After your interview you will have a lot of information that you will use to determine the program’s rank on your rank order list. You may also decide you need additional information for programs you are very interested in.

Reflect on the interview

After your interview you will need to figure out how much the residency impressed you. As soon as possible after the interview take time to write down thoughts/impression. Ideally this would be done the next morning, after your head has cleared from interview day but when you still remember lots of details. You will also want to write down any further questions that may come up after the interview day and a list of contact information of residents and faculty who said they would be willing to answer follow up questions.
Students employ various methods for determining how impressive they found an individual program. Usually your gut reaction will be the best indicator of whether the program is right for you.

Contact after the interview

Always send thank you cards to your interviewers. A paper thank you card is preferable, but a thoughtful thank you email is also acceptable. If you do have questions that come up after your interview, contact the residency or faculty who gave you their information.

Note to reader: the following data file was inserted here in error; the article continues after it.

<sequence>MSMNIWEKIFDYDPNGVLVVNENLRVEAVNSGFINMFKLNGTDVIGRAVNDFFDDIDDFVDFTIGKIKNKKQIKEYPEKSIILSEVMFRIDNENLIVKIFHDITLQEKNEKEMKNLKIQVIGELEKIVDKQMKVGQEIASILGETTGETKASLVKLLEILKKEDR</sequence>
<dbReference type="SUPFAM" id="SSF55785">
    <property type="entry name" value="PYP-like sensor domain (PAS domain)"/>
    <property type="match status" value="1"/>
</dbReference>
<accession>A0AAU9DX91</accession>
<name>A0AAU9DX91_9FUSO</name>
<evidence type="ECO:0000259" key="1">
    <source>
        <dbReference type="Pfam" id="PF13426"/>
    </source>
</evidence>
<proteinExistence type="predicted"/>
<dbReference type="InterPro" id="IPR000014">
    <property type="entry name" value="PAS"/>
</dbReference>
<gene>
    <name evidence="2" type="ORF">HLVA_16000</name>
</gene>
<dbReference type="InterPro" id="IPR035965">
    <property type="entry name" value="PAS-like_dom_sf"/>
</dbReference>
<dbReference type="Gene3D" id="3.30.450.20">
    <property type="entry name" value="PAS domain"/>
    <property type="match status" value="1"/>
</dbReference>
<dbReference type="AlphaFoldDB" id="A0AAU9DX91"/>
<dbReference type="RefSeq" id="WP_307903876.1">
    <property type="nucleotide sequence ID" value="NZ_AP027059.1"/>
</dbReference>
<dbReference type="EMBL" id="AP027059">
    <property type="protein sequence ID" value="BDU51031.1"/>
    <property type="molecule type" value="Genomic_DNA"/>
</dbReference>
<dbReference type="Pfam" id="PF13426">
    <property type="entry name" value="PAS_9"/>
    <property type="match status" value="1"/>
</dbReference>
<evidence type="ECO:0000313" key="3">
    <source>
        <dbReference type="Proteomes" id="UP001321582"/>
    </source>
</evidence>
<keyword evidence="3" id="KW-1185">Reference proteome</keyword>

If you have a clear number one, it is fine to send a second letter in January or February but this won’t likely make a difference. Again, paper is better than email. Do not send two different programs a letter saying that they are number 1; remember that programs talk.


  • Send thank you cards in a timely fashion.
  • Take time to really reflect on your interview day.
  • Consider a second look for one or two programs you are really interested in and are having trouble deciding between.


  • Send an administrator a single envelope full of thank you cards to distribute to your interviewers.
  • Send an email to a resident or student with 10 questions that would require 3 pages each to answer. Residents and faculty are busy. One or two easily answered questions are fine but if you require more than what can be typed in a few minutes it is better to see if someone can speak with you on the phone.
Adapted with permission from the copyrighted career advising resources developed by Amanda Kost, MD and the University of Washington Department of Family Medicine